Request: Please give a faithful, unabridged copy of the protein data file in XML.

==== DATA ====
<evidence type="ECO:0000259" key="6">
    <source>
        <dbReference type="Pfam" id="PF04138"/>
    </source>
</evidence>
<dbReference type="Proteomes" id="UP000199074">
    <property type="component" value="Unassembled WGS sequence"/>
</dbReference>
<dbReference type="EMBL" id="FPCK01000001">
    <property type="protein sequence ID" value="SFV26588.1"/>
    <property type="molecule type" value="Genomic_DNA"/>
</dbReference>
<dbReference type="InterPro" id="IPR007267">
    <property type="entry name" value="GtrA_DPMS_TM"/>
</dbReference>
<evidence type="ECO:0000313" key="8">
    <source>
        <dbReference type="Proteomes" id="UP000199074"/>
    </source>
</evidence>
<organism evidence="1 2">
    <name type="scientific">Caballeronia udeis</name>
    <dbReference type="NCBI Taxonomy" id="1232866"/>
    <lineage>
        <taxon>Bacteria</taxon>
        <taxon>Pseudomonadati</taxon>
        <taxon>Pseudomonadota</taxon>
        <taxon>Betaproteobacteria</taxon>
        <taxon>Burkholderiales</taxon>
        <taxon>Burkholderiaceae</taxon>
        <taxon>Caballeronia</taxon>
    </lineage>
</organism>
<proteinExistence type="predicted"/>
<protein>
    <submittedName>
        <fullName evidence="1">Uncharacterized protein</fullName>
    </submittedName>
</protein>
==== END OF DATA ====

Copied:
<evidence type="ECO:0000259" key="6">
    <source>
        <dbReference type="Pfam" id="PF04138"/>
    </source>
</evidence>
<dbReference type="Proteomes" id="UP000199074">
    <property type="component" value="Unassembled WGS sequence"/>
</dbReference>
<dbReference type="EMBL" id="FPCK01000001">
    <property type="protein sequence ID" value="SFV26588.1"/>
    <property type="molecule type" value="Genomic_DNA"/>
</dbReference>
<dbReference type="InterPro" id="IPR007267">
    <property type="entry name" value="GtrA_DPMS_TM"/>
</dbReference>
<evidence type="ECO:0000313" key="8">
    <source>
        <dbReference type="Proteomes" id="UP000199074"/>
    </source>
</evidence>
<organism evidence="1 2">
    <name type="scientific">Caballeronia udeis</name>
    <dbReference type="NCBI Taxonomy" id="1232866"/>
    <lineage>
        <taxon>Bacteria</taxon>
        <taxon>Pseudomonadati</taxon>
        <taxon>Pseudomonadota</taxon>
        <taxon>Betaproteobacteria</taxon>
        <taxon>Burkholderiales</taxon>
        <taxon>Burkholderiaceae</taxon>
        <taxon>Caballeronia</taxon>
    </lineage>
</organism>
<proteinExistence type="predicted"/>
<protein>
    <submittedName>
        <fullName evidence="1">Uncharacterized protein</fullName>
    </submittedName>
</protein>